The Socialist Republic of Bosnia and Herzegovina (Serbo-Croatian: Socijalistička Republika Bosna i Hercegovina / Социјалистичка Pепублика Босна и Херцеговина), commonly referred to as Socialist Bosnia or simply Bosnia, was one of the six constituent federal states forming the Socialist Federal Republic of Yugoslavia. It was a predecessor of the modern-day Bosnia and Herzegovina, existing between 1945 and 1992, under a number of different formal names, including Democratic Bosnia and Herzegovina (1943–1946) and People's Republic of Bosnia and Herzegovina (1946–1963).
Democratic Bosnia and Herzegovina (1943–1945)
Demokratska Bosna i Hercegovina (Serbo-Croatian)
Federal State of Bosnia and Herzegovina (1945–1946)
People's Republic of Bosnia and Herzegovina (1946–1963)
Socialist Republic of Bosnia and Herzegovina (1963–1992)
Socijalistička Republika Bosna i Hercegovina (Serbo-Croatian)
|Anthem: "Hej Slaveni"/"Hej Sloveni"|
"Хеј, Слaвени"/"Хеј, Слoвени"
(English: "Hey, Slavs")
|Status||Constituent republic of Yugoslavia|
|Government||Titoist one-party socialist republic|
|Chairman of the Presidency of Bosnia and Herzegovina|
• 1945–1946 (first)
• 1990–1992 (last)
|Chairman of the Council of Ministers of Bosnia and Herzegovina|
• 1945–1948 (first)
• 1990–1992 (last)
|Legislature||Parliament of Bosnia and Herzegovina|
|Historical era||Cold War|
|25 November 1943|
|18 November 1991|
• Republika Srpska formed
|9 January 1992|
|1 March 1992|
• Outbreak of Bosnian War
|5 April 1992|
|6 April 1992|
|51,129 km2 (19,741 sq mi)|
|ISO 3166 code||BA|
Within Yugoslavia, Bosnia and Herzegovina was a unique federal state with no dominant ethnic group, as was the case in other constituent states, all of which were also nation states of Yugoslavia's South Slavic ethnic groups. It was administered under strict terms of sanctioned consociationalism, known locally as "ethnic key" or "national key" (Serbo-Croatian: etnički/nacionalni ključ), based on the balance of political representation of 3 largest ethnic groups (Bosnian Muslims,[a] Croats and Serbs).
Sarajevo served as the capital city throughout its existence and remained the capital following independence. The Socialist Republic was dissolved in 1990 when it abandoned its socialist institutions and adopted liberal ones, as the Republic of Bosnia and Herzegovina which declared independence from Yugoslavia in 1992. The Government of Bosnia and Herzegovina was, up to 20 December 1990, in sole control of the League of Communists of Bosnia and Herzegovina, the Bosnian branch of League of Communists of Yugoslavia.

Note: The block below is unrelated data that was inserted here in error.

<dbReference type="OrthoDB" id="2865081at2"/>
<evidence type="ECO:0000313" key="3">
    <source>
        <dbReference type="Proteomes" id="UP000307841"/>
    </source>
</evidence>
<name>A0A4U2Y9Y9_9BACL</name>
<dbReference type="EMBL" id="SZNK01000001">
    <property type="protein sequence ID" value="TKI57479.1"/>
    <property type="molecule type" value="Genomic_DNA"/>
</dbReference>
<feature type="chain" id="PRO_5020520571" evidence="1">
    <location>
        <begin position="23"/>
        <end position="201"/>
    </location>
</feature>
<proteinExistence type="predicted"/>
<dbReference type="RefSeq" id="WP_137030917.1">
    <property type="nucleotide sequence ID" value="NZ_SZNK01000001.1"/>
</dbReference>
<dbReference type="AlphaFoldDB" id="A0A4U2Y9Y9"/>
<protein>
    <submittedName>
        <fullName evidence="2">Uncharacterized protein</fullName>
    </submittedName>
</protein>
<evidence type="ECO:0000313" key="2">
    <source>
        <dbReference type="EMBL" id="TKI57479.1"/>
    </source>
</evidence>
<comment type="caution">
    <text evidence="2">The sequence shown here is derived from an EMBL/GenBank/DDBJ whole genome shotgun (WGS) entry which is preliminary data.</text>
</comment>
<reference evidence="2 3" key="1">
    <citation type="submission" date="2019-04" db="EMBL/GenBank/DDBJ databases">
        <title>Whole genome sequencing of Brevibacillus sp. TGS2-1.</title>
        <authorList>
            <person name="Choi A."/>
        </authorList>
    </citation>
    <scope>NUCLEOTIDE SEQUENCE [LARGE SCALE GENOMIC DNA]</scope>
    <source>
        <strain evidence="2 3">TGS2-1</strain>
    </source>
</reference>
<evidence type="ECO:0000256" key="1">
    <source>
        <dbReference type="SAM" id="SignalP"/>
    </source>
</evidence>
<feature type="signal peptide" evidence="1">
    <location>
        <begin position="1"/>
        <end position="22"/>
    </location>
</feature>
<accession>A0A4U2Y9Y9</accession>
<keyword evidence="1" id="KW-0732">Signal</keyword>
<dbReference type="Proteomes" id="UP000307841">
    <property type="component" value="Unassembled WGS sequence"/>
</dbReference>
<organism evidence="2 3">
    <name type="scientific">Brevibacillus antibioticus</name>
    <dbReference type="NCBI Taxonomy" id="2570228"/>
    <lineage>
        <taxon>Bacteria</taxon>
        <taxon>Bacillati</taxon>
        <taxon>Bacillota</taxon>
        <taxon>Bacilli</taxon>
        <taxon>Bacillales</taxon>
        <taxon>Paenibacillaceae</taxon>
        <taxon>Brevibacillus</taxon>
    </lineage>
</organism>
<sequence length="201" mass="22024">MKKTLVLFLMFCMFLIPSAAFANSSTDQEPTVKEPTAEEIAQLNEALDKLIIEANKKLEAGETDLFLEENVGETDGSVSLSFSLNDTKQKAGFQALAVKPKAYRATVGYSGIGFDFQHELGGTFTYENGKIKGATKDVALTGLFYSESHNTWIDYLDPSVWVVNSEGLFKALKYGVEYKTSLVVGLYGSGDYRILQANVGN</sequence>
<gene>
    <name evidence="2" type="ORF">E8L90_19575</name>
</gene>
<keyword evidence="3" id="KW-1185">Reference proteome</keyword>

The borders of SR Bosnia and Herzegovina were almost identical to the one Condominium of Bosnia and Herzegovina had during the period of Austro-Hungarian rule that lasted until 1918. That year Bosnia became part of the Kingdom of Serbs, Croats, and Slovenes and divided into several banovinas (regional administrative units), namely parts of Vrbas, Drina, Zeta and Croatia banovinas. With the establishment of a People's Republic, its modern borders were delineated.
During a meeting of the State Anti-fascist Council for the National Liberation of Bosnia and Herzegovina (ZAVNOBiH) in Mrkonjić Grad on 25 November 1943.[clarification needed] In April 1945, its name was formalized as the Federal State of Bosnia and Herzegovina (Serbo-Croatian: Federalna Država Bosna i Hercegovina / Федерална Држава Босна и Херцеговина), a constituent unit of the Democratic Federal Yugoslavia. With DF Yugoslavia changing its name to the Federal People's Republic of Yugoslavia on 29 November 1945 as well as the promulgation of the 1946 Yugoslav Constitution two months later in January, its constituent units also changed their respective names. FS Bosnia and Herzegovina thus became known as the People's Republic of Bosnia and Herzegovina (Narodna Republika Bosna i Hercegovina / Народна Република Босна и Херцеговина).
This constitutional system lasted until the 1963 Yugoslav Constitution. On 7 April 1963, Yugoslavia was reconstituted as the Socialist Federal Republic of Yugoslavia, and PR Bosnia and Herzegovina changed its name to the Socialist Republic of Bosnia and Herzegovina (Socijalistička Republika Bosna i Hercegovina / Социјалистичка Република Босна и Херцеговина).